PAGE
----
Robert McLaws: Windows Edition

Blogging about Windows since before Vista became a bad word

Does Microsoft 'Owe' Us Anything About SP1?

Matt Freestone brings up an excellent point about all the crap going on about SP1. I've been having just such a discussion with various people over the past few days who bring up a similar point, so I thought I'd counter it here.

A lot of people misinterpret my anger over the situation as being an ego thing, like "Dammit, Microsoft owes it to *me* to tell me what the hell is going on, because I am important." That is entirely not the case, and maybe I haven't been clear about it up to this point. I know SP1 is going to be great, based on the fixes that have been put out to this point. I don't have a "deployment schedule" for updates, I just install them the second I get them and watch what happens. And it's not about me generating a crapload of content for this site so I can make more money, because my ad revenues barely cover the server bills, so it's not about money for me.

The reason I have a problem with the situation is because all of the Intel's of the world are hindering public opinion about Vista by saying that it won't be deployable until SP1, and I genuinely care what people think about Microsoft. Smaller companies listen to those kind of opinions, and say "well hell, if a multi-billion dollar company is going to wait till SP1 to deploy, why would I do it before then?" So they wait. And wait. And wait.

It's not just bloggers that want to know. There are lots of customers out there that want to know what's going on with SP1. And evading the question with statistics and saying that "we think people are happy with Windows Vista" is incredibly stupid. The only statistic that anyone cares about is units sold, and there is a vocal minority out there who is not at all happy with Vista. There appears to be a difference between Microsoft's perception and reality.

So, the "entitlement" is not about "tell me everything there is to know about SP1 RIGHT NOW OR ELSE!!!!" It's about a desire for Microsoft to be crystal clear and concise about their statements (whatever they are, without spin), and to start providing customers who want to know what's going on with a gradually-building stream of general guidance. The original press release on Windows 7 was too terse, and last week's statement was too vague. There is a happy medium in there somewhere, I know it.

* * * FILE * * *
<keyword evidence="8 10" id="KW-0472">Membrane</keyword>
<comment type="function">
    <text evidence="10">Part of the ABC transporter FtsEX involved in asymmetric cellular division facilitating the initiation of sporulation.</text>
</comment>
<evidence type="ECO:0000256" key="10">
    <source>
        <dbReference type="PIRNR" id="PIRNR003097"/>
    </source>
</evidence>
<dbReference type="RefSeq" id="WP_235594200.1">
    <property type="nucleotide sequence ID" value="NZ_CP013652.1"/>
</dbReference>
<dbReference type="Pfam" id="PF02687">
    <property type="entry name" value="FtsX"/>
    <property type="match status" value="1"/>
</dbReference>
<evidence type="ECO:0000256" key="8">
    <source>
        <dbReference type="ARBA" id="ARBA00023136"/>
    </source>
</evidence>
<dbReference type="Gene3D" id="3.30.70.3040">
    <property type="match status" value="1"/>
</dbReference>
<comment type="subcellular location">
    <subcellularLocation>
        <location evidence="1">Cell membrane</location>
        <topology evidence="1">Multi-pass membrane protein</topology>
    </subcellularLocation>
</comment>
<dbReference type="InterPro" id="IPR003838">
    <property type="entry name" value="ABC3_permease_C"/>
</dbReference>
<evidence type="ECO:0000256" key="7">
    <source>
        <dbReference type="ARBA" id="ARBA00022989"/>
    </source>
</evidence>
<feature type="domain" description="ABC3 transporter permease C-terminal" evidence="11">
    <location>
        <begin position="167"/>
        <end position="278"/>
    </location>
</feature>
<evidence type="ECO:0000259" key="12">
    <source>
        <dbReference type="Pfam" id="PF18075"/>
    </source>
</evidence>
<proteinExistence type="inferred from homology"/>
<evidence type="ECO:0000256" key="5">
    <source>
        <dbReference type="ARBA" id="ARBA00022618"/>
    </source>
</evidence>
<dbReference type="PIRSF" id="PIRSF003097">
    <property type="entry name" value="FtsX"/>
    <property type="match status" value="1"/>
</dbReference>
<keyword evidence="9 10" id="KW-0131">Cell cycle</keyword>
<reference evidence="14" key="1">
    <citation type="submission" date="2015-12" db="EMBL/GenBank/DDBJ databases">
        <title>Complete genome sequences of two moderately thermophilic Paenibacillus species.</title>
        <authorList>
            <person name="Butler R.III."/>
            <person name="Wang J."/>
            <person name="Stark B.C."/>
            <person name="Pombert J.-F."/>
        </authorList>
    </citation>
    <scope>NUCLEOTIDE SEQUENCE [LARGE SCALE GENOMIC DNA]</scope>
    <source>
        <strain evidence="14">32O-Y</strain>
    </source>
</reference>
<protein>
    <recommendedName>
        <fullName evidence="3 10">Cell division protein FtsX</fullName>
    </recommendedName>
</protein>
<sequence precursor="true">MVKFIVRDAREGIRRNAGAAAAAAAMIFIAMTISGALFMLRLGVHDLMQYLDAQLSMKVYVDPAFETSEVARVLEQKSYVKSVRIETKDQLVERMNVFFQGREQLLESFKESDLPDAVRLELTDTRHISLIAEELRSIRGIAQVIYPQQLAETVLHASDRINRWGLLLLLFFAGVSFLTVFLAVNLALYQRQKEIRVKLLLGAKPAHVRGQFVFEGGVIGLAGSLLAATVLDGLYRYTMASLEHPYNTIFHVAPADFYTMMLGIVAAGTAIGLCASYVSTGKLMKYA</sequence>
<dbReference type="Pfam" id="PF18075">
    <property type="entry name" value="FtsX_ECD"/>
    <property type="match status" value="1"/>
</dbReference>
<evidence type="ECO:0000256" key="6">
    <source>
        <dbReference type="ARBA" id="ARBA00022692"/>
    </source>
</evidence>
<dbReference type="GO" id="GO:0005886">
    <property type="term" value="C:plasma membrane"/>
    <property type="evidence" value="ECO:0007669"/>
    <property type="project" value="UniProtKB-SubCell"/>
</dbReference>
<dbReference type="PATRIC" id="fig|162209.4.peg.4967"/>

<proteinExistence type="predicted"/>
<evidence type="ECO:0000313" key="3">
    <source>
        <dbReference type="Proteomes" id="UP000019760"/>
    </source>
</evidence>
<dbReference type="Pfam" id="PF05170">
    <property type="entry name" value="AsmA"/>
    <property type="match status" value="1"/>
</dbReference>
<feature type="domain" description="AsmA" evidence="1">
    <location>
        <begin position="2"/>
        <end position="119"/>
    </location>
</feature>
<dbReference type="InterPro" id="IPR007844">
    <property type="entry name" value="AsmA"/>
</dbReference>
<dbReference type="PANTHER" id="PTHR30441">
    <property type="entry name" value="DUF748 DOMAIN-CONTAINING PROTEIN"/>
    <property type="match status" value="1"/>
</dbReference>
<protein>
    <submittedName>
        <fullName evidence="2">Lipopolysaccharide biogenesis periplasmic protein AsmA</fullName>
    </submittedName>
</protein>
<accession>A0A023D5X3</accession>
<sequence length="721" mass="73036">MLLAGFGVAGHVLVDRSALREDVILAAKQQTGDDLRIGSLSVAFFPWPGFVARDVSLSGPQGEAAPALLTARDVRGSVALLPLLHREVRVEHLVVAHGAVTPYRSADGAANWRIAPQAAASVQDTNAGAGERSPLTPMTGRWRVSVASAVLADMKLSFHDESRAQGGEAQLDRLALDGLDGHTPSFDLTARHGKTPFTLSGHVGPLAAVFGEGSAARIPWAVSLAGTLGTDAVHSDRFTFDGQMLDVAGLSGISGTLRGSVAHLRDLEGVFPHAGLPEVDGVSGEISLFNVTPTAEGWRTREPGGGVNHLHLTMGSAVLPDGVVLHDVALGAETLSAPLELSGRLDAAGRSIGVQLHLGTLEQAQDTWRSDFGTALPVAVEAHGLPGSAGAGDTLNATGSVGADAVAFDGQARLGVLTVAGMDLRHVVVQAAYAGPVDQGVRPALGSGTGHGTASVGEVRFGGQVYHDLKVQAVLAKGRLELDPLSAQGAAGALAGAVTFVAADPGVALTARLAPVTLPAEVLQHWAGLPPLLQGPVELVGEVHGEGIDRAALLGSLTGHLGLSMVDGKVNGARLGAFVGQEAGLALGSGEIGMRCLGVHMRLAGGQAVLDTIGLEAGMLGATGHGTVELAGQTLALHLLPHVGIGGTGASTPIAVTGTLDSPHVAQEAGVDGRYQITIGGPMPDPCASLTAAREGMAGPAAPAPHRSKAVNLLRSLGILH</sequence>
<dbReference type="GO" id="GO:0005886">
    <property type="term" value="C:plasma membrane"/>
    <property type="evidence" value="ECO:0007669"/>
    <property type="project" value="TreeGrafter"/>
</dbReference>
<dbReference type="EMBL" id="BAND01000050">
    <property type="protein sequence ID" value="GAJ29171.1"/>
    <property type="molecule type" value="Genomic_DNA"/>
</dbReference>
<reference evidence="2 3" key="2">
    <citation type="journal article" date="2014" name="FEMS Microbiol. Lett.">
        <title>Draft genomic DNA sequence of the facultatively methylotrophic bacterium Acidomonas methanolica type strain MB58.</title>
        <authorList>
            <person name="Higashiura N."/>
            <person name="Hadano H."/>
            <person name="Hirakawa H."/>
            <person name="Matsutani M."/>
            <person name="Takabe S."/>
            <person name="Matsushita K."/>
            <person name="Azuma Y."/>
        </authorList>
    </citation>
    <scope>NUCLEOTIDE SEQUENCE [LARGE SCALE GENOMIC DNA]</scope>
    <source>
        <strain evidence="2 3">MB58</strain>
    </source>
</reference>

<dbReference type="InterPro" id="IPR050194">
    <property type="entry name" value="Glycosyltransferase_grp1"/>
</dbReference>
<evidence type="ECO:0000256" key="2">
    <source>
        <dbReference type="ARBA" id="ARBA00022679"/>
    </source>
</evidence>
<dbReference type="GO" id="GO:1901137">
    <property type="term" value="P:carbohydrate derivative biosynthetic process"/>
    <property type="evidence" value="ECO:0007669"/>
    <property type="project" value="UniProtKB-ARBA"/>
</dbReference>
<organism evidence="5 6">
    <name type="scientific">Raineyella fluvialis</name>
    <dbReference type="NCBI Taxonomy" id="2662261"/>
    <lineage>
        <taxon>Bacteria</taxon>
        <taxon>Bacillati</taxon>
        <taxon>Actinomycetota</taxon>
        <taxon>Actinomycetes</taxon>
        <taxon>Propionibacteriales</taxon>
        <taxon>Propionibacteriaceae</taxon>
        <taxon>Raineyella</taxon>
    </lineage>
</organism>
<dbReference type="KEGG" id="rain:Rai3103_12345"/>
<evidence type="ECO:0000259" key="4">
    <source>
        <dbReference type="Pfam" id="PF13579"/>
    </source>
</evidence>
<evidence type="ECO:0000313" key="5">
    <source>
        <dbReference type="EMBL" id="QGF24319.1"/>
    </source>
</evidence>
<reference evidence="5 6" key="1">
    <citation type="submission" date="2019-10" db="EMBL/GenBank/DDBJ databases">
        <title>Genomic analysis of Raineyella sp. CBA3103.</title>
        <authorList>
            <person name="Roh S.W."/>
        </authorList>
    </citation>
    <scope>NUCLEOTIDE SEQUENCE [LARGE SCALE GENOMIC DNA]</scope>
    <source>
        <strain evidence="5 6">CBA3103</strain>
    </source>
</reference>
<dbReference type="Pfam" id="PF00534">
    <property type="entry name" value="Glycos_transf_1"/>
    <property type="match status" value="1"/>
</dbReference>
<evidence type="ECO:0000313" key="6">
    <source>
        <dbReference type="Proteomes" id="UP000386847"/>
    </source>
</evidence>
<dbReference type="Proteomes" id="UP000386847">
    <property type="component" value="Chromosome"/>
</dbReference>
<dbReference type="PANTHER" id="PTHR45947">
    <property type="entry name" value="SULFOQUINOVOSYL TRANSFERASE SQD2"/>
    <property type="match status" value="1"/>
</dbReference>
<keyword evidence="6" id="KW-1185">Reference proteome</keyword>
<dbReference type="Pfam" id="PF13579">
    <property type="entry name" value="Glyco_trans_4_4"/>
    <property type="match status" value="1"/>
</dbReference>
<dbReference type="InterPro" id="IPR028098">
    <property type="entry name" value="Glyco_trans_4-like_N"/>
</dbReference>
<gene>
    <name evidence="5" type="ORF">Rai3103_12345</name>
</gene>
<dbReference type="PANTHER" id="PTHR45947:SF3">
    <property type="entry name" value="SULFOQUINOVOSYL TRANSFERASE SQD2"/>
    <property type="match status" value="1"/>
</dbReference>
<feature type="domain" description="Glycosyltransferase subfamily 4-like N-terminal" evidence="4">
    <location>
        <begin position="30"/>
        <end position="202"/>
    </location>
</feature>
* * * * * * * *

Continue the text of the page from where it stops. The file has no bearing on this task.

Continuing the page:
Along with that, part of the reason is because the last time we had anything concrete was when Bob Muglia said that SP1 was shipping at the same time as Windows Server 2008. That was in November, folks. Windows Server 2008 is RTMing in November/December of this year, and if the statement about a simultaneous SP1 release is still correct, then it's due out in 4-5 months. We had 3 years to test Vista, so naturally, we're expecting to have some time to beat this release up. And on top of that, 4-5 months is not a lot of time to plan a medium-to-large sized corporate rollout.

But the main reason why I've been so upset is because I've been wanting to battle the misinformation going around the web about SP1, but Microsoft doesn't want to arm me with any facts. So I don't care if one of the most widely-read blogs tells people that it's coming out in 2009, because Microsoft apparently doesn't care what bloggers are saying. They're not actively trying to reach out to us, instead they're trying to "contain" us because some bloggers like to leak information. The very least they could do is explain what their communications strategy is, instead of just completely stonewalling us.

In short, the expectation comes from the fact that Microsoft used to be extremely responsive to customer requests, and we got used to it. Now customers are demanding answers, and Microsoft has stuck it's fingers in its ears. If they expected that strategy wasn't going to have a blowback, then they're not as smart as I thought.

So in the end, what does this all mean? Well, it means that I'm not going to throw myself under the bus if Microsoft's (demonstratably) not interested in the market having a clear understanding of the roadmap. The Windows Client division is going to do what it wants, the opinion of others be damned. And they're welcome to think that the Steve Jobs Reveal will work for them. IMO they're wrong, but what do I know, I'm just a blogger and I only care about myself.